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Pakistan to conduct DNA testing on remains of suicide bomber who killed 5 Chinese nationals


NEW DELHI: Pakistani authorities are said to conduct DNA testing on the remains of the suicide bomber involved in the tragic incident in the country’s northwest.
The attack in Shangla district claimed the lives of five Chinese nationals and a local driver. This area is significant as it is part of the China-Pakistan Economic Corridor (Cpec), where numerous Chinese workers are involved in various projects like road construction and power plants, crucial for Pakistan‘s economy.
The victims, engineers and labourers on their way to the Dasu Dam, the largest hydropower project in Pakistan, were under police escort during the attack. The investigation updates have been shared with Chinese officials, who will send their experts to the site for further investigation in collaboration with Pakistani authorities. The search for possible accomplices of the attacker has been intensified.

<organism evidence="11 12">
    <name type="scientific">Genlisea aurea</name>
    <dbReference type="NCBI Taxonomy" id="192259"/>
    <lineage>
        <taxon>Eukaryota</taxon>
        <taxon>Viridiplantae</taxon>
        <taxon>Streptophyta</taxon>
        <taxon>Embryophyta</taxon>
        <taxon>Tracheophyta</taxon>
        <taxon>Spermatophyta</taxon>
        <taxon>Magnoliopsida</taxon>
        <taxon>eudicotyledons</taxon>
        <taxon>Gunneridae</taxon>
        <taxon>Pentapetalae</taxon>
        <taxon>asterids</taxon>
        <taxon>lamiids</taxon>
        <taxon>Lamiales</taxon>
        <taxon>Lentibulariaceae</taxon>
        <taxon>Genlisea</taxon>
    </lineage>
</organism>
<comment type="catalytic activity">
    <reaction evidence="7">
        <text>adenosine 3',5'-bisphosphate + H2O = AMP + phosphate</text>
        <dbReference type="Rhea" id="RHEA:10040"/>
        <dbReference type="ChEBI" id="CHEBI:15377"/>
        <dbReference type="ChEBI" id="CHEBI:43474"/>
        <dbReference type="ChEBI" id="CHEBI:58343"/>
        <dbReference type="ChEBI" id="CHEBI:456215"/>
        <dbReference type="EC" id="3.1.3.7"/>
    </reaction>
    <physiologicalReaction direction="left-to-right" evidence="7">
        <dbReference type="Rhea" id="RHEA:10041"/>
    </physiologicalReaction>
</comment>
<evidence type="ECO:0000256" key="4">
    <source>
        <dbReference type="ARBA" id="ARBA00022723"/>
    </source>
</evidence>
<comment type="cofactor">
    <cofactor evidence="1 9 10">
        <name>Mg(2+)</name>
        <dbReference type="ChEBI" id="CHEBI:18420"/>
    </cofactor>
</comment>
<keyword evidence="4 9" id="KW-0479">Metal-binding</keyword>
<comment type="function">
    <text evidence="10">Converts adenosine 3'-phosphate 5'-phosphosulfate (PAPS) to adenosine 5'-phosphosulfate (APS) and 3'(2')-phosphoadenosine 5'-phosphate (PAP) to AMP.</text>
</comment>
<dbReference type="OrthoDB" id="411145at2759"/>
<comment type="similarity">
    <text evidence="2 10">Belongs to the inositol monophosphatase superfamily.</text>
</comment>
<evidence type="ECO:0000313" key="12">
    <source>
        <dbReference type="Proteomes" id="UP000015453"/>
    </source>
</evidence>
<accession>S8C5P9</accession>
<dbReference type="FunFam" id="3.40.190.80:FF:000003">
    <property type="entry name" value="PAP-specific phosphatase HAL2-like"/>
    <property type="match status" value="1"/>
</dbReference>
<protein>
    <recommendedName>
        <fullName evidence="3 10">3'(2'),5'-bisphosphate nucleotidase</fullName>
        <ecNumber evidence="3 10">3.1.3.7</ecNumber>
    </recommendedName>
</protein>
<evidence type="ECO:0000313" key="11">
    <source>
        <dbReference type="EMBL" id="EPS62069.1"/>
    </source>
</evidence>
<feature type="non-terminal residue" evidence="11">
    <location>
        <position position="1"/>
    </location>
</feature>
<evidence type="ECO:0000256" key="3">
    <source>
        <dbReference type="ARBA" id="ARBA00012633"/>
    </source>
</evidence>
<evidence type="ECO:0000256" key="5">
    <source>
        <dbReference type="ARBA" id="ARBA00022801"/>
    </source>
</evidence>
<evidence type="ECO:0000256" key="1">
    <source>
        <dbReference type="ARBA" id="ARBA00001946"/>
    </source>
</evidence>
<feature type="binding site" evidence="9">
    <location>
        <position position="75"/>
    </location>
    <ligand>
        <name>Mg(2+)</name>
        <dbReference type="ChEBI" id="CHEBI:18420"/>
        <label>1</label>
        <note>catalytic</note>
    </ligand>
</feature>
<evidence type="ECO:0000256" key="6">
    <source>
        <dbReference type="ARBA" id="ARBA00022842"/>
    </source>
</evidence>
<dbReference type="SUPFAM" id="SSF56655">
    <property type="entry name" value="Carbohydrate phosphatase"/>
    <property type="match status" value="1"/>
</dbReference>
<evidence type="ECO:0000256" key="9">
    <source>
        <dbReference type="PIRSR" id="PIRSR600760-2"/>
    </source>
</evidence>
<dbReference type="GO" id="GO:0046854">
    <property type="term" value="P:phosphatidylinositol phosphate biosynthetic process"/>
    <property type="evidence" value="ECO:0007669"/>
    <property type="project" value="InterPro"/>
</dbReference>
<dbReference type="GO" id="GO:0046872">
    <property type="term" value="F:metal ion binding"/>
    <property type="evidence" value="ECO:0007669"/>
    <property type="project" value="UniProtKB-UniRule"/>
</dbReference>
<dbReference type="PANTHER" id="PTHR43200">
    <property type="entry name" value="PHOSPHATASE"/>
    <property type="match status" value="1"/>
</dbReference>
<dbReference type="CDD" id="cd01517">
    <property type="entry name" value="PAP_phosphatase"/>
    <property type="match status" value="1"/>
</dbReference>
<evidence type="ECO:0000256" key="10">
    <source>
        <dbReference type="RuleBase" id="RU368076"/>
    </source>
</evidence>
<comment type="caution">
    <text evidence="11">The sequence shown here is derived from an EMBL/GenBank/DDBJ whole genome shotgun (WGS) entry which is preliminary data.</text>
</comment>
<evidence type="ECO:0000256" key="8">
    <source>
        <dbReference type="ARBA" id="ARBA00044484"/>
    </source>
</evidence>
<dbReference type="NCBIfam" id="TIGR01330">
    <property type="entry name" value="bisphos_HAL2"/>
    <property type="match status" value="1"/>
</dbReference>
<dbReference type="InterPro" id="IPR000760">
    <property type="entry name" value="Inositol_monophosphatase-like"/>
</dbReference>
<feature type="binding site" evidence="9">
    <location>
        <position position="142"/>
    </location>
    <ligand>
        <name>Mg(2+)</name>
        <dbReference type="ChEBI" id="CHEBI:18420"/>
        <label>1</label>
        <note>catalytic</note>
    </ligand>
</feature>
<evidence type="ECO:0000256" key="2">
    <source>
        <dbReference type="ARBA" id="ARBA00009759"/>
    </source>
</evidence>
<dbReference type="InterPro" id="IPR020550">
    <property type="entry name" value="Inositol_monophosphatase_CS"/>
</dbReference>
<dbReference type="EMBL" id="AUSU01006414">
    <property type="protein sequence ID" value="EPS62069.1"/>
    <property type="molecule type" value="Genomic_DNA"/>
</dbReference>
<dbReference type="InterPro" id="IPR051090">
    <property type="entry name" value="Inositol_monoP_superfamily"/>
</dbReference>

While no group has claimed responsibility yet, suspicion points towards separatists and a faction of the Pakistani Taliban. The Tehreek-e-Taliban Pakistan (TTP) faction, Gul Bahadur, a close ally of the Afghan Taliban, denied any involvement in the attack.
China on Tuesday condemned the suicide bomb attack. “The Chinese embassy and consulates in Pakistan strongly condemn this terrorist act, and express deep condolences for the victims of both countries and extend sincere sympathies to the families of the victims,” the embassy said in a statement.
Pakistan’s Prime Minister Shehbaz Sharif assured a prompt resolution during discussions with the Chinese ambassador Jiang Zaidong.
Chinese labourers working on Cpec-related projects in Pakistan have come under attack in recent years.
In July 2021, at least 13 people, including nine Chinese nationals, were killed when a suicide bomber detonated his vehicle near a bus carrying several Chinese and Pakistani engineers and labourers, prompting the Chinese companies to suspend work at the time. Pakistani authorities at the time initially insisted it was a road accident, but China disputed the claim, saying victims were the target of a suicide attack.
(With inputs from agencies)

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